What I Learned About My Job Search by Helping Others Find Jobs

by Rachel Wightman, Assistant Editor, INALJ Washington

What I Learned About My Job Search by Helping Others Find Jobs

rachelwLast fall I relocated to Minneapolis, Minnesota after living and working in Kampala, Uganda for a year and a half. I was a librarian at a small college and, as a solo librarian, spent my time doing a little bit of everything: cataloging, reference, networking, instruction. I gained lots of great library experience and a whole blog full of good stories (alibrarystory.blogspot.com). And, of course, I made wonderful friends.

But now I find myself back in the US and figuring out the next steps of my professional career. And, like many un- and under-employed librarians, I spend a bit of my time each week volunteering. We’ve all heard the job search tip: ‘Volunteer to get experience’. And, I see the value in doing that. But instead of only volunteering with libraries or library-related organizations, I’ve chosen to spend time each week at a local non-profit that helps recently arrived African immigrants and refugees get settled here in America. I work with them on various aspects of job searching in the US. (And, don’t worry, the irony of me–someone who is under-employed–helping other people find jobs, is not lost on me. :))

At any rate, I find that my librarian skills are constantly being used and tested. I meet with clients and talk with them about their job needs (perfect reference interview practice!) and I teach them to use various online job searching databases, such as indeed.com (instruction practice!). In the process of helping other people find jobs, I’ve discovered several things about my own job search and attitudes:

1. There ARE jobs out there.

I know, I know. The economy is struggling and there are few professional librarian positions available for new grads. I get it, trust me.  I’ve been on the job market twice since receiving my MLIS in 2009. I know how discouraging it can be to keep looking…and looking…and looking. But as I’ve helped immigrants and refugees — those new to our country — I’ve realized there are jobs available. The jobs might not all be the librarian jobs we’re looking for but there’s nothing like helping people look for any job, to realize that maybe things aren’t as dire as we read about. Every week I help people look for and find jobs as: factory workers, nursing assistants, custodians, parking attendants, etc. I know these jobs are not what most of us are looking for but I sometimes feel like I spend so much time reading about ‘how to find a job’ or ‘the economy is still bad’ that I start to get caught in all the negative rhetoric about jobs. I’m learning to think more positively.

2. Thankfulness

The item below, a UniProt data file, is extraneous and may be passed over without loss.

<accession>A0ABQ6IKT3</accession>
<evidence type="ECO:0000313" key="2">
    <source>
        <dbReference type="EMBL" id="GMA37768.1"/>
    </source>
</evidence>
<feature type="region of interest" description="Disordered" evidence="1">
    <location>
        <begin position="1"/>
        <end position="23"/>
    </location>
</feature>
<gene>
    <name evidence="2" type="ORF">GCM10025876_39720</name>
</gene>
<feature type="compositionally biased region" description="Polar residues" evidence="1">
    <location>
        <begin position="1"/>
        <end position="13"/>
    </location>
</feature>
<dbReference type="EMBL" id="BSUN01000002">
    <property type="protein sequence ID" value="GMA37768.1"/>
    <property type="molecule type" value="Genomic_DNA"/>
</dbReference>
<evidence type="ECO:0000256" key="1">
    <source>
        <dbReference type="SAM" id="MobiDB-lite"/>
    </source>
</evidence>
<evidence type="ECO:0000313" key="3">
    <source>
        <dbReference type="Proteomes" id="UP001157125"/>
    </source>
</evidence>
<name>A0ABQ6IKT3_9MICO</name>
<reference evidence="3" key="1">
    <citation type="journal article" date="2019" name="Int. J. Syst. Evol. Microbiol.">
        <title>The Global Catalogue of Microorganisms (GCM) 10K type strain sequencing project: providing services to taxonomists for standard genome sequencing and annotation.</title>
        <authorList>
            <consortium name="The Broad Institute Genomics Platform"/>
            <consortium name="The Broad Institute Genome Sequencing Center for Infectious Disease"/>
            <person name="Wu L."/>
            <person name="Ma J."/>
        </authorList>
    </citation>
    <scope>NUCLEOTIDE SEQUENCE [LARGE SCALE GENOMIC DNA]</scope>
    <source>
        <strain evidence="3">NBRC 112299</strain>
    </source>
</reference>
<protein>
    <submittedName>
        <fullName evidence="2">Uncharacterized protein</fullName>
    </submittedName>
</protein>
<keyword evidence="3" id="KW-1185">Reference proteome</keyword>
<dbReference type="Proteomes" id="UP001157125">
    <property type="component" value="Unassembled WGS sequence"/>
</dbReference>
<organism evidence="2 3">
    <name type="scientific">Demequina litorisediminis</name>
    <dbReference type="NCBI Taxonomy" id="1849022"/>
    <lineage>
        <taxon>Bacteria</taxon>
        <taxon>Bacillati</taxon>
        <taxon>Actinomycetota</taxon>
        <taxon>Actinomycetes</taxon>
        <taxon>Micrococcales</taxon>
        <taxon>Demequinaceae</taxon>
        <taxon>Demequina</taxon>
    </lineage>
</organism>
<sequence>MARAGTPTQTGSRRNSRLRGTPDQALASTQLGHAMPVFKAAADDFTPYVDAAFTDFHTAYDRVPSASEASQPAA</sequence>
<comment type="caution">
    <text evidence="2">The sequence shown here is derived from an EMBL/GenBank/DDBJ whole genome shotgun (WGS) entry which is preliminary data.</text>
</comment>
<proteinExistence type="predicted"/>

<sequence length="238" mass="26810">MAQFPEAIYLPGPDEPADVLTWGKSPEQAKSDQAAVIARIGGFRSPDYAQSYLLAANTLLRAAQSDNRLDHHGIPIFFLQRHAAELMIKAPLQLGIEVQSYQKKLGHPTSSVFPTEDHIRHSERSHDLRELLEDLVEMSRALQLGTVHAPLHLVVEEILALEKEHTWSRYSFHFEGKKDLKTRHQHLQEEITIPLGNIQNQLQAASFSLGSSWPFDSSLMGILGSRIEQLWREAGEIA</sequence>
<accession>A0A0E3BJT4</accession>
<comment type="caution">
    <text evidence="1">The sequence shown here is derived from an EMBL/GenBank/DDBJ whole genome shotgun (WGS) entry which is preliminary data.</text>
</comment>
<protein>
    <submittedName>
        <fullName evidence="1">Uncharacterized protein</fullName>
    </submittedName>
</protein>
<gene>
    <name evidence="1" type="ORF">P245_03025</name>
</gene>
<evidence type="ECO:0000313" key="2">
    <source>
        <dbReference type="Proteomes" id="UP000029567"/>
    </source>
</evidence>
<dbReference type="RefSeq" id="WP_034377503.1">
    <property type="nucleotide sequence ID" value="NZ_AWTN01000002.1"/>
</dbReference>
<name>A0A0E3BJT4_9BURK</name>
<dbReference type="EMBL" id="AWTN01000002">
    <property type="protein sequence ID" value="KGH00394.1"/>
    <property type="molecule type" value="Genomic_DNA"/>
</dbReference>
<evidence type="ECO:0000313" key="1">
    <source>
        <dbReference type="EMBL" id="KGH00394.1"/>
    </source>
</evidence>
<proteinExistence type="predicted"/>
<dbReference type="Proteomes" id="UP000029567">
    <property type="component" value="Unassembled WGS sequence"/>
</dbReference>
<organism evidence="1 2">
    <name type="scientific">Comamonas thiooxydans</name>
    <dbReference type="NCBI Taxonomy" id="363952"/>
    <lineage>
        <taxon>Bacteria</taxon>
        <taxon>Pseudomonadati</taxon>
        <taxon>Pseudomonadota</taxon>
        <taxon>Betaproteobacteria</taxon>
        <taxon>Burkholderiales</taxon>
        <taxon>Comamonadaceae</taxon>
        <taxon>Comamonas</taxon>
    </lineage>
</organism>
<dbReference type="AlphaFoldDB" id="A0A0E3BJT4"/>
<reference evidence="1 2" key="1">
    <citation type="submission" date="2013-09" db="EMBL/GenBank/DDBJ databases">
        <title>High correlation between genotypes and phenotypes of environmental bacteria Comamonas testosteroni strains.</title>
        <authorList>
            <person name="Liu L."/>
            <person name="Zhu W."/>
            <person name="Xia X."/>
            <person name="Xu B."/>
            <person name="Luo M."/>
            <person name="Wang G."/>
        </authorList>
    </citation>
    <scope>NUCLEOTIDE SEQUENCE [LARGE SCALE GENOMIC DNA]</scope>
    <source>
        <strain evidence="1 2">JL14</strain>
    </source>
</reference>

Generally the people I help are very, very grateful for any job they get. I’ve learned to be thankful for the part-time, librarian job I do have. I still hope to find full-time librarian employment but I’m learning to be thankful for the employment I do have right now, in my field.

3. Keep looking

We’ve all heard the importance of continuing to look for a job until you have one: don’t stop looking just because you get an interview. But one of the caseworkers at this non-profit takes it one step further: ‘Keep looking and applying until you find a job…and know that you like it’. I know we can’t all afford to be picky but I think there’s something about giving yourself permission to turn down a job you’re not sure about or to only commit to a job for a certain season. I’m not advocating hopping around jobs and flaking out; I believe we should give any job a fair shot. But I think we also need to give ourselves grace to keep looking and keep striving for the best job situation for our particular goals and situation. I’m learning not to settle for just any job but to keep striving to find the best fit for me.

4. Feed your soul.

Finally, looking for a job can be tiring and often discouraging. Find activities that give you energy. I volunteer at a non-library organization because it gives me a chance to connect with people from Africa. It connects me, in a small way, to my life in Uganda and I look forward to my time volunteering. I suppose some would argue that I’m wasting my time because it’s not a library. But I’ve discovered that sometimes you just have to take care of yourself. I’m learning that although my volunteer work is not in a library, it is library-related. And more importantly, it is energizing at a time when I am tempted to feel discouraged. I’m purposely putting things in my life that give me energy, even if they’re not all library or career related.

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